There’s a tenaciously prevailing opinion that mains-related problems can essentially be traced back to the power utility. This assertion is only partially correct. The truth is far more complex. Sources of power disturbances can be found at the power utilities as well as at the facilities of the power consumers. However, 85% of all power quality disturbances are indeed “homemade”, i.e. caused by the equipment operators themselves.
Under certain circumstances, connecting and disconnecting large loads on the part of the power utility may result in voltage fluctuations (i.e. overvoltage or undervoltage) or frequency fluctuations in the dynamic network. This mains pollution spreads throughout the entire grid and influences the functioning of sensitive devices such as rectifiers, networks and PLC systems.
Harmonics are caused by non-linear consumers such as thyristors, IGBTs and varistors. These components are used in, amongst other devices, DC power supplies (power packs), computers, electronic ballasts and dimmers, as well as in power converters and frequency converters for drive units using motors with adjustable speed. Modern electronics works with extra-low voltage. Incoming alternating current is first of all rectified by means of a bridge rectifier and smoothed by a smoothing capacitor.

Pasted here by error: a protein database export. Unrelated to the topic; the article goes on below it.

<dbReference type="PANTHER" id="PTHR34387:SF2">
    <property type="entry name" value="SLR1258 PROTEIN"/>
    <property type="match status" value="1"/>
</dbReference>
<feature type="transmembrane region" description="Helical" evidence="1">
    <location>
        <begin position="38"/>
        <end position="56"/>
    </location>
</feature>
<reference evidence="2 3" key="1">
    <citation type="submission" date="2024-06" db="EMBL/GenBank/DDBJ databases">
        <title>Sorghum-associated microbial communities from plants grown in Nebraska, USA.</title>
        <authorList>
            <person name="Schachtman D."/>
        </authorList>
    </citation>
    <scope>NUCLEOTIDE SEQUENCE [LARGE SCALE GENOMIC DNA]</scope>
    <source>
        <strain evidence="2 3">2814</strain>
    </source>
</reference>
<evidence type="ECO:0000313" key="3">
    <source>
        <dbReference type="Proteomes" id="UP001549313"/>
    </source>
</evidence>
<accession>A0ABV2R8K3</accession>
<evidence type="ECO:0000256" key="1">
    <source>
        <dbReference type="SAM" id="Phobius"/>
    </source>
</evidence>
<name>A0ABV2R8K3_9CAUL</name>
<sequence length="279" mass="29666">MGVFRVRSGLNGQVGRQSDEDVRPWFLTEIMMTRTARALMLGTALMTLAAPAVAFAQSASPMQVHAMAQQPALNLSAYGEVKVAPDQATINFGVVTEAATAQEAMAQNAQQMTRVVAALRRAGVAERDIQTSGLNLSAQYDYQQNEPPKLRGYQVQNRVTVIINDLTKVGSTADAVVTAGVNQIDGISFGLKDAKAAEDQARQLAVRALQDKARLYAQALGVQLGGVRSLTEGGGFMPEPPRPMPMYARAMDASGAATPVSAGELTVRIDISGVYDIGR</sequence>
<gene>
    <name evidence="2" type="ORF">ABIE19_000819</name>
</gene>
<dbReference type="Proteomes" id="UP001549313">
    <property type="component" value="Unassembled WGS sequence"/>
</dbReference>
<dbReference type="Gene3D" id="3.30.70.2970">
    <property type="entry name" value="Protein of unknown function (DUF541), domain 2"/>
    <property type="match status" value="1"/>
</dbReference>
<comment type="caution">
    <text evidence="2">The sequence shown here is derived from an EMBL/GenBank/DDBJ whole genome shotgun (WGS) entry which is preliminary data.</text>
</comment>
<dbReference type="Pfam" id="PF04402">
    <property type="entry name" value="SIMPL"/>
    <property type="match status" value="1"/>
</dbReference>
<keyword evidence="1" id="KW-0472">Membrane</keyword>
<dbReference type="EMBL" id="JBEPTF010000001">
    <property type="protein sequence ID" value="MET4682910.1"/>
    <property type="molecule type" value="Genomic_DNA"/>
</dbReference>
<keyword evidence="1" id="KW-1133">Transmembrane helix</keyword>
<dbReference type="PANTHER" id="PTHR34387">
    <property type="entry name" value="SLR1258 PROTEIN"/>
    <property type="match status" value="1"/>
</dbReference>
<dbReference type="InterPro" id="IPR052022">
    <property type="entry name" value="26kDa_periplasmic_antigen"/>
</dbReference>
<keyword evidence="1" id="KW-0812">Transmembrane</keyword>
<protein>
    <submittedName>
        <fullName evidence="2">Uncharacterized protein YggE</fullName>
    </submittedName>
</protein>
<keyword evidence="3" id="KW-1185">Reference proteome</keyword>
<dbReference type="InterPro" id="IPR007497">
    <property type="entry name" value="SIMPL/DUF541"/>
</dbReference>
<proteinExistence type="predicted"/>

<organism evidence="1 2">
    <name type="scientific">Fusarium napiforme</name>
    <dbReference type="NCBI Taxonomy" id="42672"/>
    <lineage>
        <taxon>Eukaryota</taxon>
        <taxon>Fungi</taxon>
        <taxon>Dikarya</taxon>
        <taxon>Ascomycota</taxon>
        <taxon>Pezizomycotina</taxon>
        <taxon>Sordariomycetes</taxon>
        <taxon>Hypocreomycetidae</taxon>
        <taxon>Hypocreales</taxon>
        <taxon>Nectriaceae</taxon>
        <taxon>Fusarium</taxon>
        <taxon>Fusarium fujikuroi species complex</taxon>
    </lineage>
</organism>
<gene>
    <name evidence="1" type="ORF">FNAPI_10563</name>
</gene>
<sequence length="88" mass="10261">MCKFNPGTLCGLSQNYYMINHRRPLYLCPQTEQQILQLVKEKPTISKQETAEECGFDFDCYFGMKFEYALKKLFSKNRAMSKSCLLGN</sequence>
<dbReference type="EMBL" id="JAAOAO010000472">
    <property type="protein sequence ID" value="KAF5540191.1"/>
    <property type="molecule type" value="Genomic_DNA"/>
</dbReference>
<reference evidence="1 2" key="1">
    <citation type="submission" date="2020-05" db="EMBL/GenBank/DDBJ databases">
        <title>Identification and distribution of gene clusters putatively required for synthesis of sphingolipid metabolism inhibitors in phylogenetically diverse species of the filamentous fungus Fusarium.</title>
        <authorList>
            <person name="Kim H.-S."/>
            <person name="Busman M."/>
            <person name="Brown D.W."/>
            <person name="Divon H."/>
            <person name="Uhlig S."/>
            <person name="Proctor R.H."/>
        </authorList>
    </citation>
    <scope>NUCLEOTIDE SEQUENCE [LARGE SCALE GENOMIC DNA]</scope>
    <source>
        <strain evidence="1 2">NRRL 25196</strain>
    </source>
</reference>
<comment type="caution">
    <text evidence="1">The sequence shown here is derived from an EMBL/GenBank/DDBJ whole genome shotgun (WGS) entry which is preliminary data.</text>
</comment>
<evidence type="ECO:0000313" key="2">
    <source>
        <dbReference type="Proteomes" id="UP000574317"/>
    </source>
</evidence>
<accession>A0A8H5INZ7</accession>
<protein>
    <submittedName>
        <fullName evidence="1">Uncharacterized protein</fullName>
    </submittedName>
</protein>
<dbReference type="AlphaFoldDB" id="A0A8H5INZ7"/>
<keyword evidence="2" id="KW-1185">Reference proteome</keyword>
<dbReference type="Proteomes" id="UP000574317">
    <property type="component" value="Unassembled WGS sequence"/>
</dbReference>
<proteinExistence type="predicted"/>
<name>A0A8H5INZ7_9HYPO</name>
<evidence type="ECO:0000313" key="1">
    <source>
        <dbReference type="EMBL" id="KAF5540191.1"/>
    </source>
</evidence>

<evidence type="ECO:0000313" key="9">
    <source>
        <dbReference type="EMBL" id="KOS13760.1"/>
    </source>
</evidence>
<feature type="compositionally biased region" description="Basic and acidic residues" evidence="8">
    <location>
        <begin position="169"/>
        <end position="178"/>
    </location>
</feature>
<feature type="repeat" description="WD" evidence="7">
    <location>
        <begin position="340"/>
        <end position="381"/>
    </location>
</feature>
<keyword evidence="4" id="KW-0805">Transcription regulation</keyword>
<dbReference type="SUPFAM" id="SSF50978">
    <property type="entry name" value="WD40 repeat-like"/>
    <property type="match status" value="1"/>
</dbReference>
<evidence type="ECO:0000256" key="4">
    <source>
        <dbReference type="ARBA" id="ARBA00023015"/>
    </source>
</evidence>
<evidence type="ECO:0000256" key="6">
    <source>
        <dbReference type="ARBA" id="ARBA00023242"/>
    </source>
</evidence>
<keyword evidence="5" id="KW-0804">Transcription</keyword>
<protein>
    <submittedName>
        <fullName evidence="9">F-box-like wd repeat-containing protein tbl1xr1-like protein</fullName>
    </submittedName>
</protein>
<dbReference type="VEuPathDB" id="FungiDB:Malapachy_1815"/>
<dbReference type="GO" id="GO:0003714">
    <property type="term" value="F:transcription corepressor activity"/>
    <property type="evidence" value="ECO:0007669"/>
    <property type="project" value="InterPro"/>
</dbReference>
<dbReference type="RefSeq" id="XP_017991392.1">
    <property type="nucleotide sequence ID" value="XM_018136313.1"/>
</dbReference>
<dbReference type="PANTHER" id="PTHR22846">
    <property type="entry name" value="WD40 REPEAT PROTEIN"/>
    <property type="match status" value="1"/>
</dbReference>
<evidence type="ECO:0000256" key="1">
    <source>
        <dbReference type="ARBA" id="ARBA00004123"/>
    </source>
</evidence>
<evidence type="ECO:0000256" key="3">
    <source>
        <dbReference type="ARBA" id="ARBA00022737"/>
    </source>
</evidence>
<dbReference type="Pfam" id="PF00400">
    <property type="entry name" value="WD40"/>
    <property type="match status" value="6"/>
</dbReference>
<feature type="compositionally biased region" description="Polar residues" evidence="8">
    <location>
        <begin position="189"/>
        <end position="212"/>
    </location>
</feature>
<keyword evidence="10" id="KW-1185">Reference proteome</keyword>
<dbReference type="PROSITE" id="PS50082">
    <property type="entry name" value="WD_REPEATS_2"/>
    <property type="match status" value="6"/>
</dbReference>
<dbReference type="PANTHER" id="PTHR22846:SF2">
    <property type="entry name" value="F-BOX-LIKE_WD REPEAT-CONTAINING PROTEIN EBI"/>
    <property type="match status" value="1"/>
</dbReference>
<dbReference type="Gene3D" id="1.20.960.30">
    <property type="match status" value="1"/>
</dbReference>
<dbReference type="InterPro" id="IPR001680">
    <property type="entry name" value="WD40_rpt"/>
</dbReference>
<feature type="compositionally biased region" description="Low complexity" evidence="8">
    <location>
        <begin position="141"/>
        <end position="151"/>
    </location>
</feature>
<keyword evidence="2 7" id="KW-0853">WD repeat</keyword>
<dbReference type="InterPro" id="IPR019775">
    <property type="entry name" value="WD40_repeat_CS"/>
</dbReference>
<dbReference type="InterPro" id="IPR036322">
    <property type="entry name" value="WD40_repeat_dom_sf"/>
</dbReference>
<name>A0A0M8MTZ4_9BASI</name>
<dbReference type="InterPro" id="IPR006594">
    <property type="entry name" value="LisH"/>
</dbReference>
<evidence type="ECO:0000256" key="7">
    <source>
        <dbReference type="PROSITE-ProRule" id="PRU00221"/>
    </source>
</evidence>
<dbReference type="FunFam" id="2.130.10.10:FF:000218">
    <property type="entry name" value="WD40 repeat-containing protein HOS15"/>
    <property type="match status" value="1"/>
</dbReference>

Current consumed by these devices is pulsed. This results from intermittent charging of the smoothing capacitor downstream from the rectifier. The current’s waveform is changed by this intermittent charging: it’s no longer sinusoidal but rather superimposed with harmonic current. The consequence for the consumer is that sinusoidal current is no longer available from the mains.
Due to the fact that voltage and current frequencies are linked via line impedance, they cause current and voltage distortion at the terminals and vice versa. If current supplied to linear consumers is not distorted, i.e. if it’s sinusoidal, and if the voltage has a different waveform, i.e. not sinusoidal, the current at the mains terminals is also non-sinusoidal. The following table describes the various phenomena and their causes.
|Phenomenon||Primary Cause||Can be Limited by|
|The Power Utility||The Power Consumer|
|Frequency fluctuation||Load changes,
changes / flicker
loading of the phases
|To some extent||Yes|
|Special devices||To some extent||Yes|
|Signal voltages||Data transmission||Yes||Yes|
|Direct current or
|Voltage dips and
|Faults in the power utility’s
or the power consumer’s network
|Temporary overvoltage||Faults in the power consumer’s network,
to some extent
|To some extent /
|Transient overvoltage||Lightning, switching operations||No||No|